How so ? It's not unreasonable to have certain sections of land available for housing, and other areas left untouched.

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Oh look Mr Planning Permission, I can't afford to maintain my forest. It looks a mess, guess I'll have to charge people to come in to help with costs. Oh, by the way, a lovely new visitor centre and cafe would help too. Perhaps even some discreet living accommodation. You can buy one if you wish.

Sounds about right....cuddly toy, cuddly toy. ;)

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Interesting article in the times on this subject on monday; fortunatly the writer has posted it on his own website so we can get round the paywall:

http://www.rationaloptimist.com/blog/why-nationalise-trees

Since its plans to sell off much of the Forestry Commission’s land were leaked the press last October, the government has found itself subject to a sustained lobbying campaign. The commission has wheeled out its friends to tell the press what an irreplaceable paragon of environmental virtue it is, and specifically how much access to the countryside will be lost if its land is sold.

I have learned that when the government’s proposals are put to public consultation next week, this particular charge will be found to be simply wrong. All sales of land will be subject to the same access provisions as now. So the hyperventilating lobbyists, from ramblers to baronesses, can calm down: the Forest of Dean will not suddenly be closed. It was the Labour government that was quietly selling Forestry Commission land in recent years with no such public-access requirement.

The access row is a smokescreen to cover old-fashioned bureaucratic self-preservation. The Forestry Commission is keen to remain a cosy nationalised monopoly. With more than two million acres (600,000 in England) and over 50% of timber production, plus 100% untrammelled power to set the rules of the industry it competes in and dominates, the Forestry Commission is a walking conflict of interest. It is like the Bank of England running a huge high-street bank, or the BBC owning Ofcom

Edited by Goat

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Selling off a large proportion of the Forestry Commission portfolio is about as close a thing to political suicide as I could imagine the Torylition dreaming up. It might not be the most emotive issue in terms of budget cuts but it's probably the one with the greatest amount of opposition numerically. The only people who would support this are the rich handful of individual or corporate investors who might be interested buying a forest.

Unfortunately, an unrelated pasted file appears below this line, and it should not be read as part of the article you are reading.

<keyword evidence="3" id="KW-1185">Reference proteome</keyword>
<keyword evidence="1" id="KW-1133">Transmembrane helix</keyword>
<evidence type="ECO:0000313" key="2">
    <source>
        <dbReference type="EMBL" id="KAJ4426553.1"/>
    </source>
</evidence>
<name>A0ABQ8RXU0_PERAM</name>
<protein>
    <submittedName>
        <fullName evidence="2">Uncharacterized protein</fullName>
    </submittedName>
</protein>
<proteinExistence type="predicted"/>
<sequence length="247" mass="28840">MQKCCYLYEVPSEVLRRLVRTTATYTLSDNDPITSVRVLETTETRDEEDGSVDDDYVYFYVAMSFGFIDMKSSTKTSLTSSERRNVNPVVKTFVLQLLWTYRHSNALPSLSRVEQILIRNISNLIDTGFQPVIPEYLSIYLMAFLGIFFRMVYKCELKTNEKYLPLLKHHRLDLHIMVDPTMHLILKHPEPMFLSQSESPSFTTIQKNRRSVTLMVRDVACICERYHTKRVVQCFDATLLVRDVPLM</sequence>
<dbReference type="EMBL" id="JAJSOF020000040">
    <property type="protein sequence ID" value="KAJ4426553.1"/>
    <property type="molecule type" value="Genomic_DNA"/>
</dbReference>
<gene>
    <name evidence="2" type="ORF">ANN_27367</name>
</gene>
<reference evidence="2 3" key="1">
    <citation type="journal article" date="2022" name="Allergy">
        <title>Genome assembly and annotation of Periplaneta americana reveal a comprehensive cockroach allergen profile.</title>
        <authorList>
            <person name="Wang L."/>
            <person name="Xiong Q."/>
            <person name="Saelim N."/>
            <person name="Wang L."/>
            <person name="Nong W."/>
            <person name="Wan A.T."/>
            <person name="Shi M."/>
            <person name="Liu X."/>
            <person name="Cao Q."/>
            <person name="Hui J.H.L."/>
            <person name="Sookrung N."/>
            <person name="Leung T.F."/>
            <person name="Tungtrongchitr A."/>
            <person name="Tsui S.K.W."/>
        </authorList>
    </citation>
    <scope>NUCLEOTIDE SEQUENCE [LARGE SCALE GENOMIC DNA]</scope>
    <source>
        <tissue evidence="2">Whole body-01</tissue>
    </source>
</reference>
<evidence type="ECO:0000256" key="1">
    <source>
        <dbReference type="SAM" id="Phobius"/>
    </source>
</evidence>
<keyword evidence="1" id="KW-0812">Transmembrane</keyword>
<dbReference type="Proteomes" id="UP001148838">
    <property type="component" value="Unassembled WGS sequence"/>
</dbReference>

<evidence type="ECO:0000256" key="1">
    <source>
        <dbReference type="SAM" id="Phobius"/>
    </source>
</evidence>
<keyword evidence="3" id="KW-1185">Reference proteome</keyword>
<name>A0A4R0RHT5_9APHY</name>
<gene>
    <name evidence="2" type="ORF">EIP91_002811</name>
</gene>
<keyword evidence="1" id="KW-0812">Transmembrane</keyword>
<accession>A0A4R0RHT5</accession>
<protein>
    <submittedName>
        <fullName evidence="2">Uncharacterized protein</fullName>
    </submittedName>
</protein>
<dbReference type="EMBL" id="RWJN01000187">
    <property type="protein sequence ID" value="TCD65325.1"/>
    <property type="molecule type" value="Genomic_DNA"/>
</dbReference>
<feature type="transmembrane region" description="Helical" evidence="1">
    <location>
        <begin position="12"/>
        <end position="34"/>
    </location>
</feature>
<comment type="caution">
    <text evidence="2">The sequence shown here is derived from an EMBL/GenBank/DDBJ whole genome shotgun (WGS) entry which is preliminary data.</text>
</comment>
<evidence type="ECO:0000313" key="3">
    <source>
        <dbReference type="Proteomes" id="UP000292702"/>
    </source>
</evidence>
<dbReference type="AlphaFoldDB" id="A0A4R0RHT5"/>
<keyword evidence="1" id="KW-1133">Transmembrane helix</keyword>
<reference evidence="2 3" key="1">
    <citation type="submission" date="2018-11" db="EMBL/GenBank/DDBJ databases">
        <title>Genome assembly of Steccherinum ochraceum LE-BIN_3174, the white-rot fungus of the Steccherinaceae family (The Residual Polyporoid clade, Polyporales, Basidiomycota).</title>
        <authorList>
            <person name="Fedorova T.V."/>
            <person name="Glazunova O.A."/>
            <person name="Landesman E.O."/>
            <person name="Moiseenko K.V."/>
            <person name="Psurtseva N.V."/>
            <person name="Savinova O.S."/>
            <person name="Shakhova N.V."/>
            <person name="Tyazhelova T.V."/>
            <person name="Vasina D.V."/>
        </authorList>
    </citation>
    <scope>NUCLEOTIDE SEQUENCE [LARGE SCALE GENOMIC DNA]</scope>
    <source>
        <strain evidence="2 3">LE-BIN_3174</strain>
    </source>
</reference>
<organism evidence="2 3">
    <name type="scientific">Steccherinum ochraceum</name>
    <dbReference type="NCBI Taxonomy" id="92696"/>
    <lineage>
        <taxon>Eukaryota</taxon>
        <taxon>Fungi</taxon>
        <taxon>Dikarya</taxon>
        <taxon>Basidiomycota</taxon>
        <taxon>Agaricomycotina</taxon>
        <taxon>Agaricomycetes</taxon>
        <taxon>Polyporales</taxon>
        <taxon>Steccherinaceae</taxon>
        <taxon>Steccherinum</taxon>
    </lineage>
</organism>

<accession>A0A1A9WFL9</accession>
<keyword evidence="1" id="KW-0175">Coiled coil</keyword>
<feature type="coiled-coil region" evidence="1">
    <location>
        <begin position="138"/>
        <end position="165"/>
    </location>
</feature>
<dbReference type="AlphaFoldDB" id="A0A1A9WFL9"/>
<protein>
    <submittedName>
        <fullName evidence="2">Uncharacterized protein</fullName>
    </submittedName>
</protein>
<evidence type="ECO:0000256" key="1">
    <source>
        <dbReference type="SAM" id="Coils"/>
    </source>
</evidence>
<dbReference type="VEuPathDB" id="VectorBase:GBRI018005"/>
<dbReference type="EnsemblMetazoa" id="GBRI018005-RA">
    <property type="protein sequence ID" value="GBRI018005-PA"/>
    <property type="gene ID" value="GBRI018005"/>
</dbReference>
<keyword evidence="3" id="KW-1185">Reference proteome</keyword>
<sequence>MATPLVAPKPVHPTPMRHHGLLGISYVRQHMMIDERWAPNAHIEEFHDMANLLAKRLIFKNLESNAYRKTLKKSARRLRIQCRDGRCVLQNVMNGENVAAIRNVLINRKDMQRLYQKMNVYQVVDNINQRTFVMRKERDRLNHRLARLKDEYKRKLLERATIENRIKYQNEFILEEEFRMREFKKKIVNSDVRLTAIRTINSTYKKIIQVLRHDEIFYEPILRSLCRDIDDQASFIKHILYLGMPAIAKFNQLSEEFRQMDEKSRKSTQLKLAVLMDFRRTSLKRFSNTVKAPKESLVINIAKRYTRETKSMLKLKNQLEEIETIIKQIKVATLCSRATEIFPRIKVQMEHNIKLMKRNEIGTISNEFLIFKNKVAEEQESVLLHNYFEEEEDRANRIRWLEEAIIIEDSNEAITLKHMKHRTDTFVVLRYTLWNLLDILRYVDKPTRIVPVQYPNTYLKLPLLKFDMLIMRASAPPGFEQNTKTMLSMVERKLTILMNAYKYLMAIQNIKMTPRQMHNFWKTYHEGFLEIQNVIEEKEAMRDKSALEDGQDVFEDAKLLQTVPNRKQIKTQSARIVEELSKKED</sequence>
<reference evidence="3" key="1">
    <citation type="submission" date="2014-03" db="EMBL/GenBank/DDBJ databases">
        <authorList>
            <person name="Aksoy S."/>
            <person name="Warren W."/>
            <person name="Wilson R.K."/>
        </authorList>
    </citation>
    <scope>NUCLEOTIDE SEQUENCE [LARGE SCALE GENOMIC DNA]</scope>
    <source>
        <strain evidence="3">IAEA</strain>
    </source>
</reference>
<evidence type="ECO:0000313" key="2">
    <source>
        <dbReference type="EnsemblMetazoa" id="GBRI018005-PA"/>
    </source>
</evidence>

The green tree-hugging tendency certainly won't like it, nor will the large element of Tory voters who are traditional rural protectionists. Ramblers, mountain bikers, horseriders and wildlife groups are hardly likely to approve and I can't imagine that a single Lib Dem voter would support the sell-off. I know the government says that public access rights will be protected but with the cuts but local authorities are cutting back their access and rights of ways departments so landowners are likely to do their best to hamper public access. The position with Forestry Commission land has generally been that the public had informal permitted access unless an area was closed for forestry work. In the last year or two the Forestry Commission formally dedicated all their forests as open public access, with provisions for closure during forestry operations.

At the moment YOU and I are permitted to wander freely around FC forests. If they are sold this permission might disappear.

If it looks like this scandalous sell-off of OUR forests is to be forced through, the best thing we could all do is join the Woodland Trust and / or make donations to them in the hope that they'll be able to buy some of the forests.

Edited by Hyperduck Quack Quack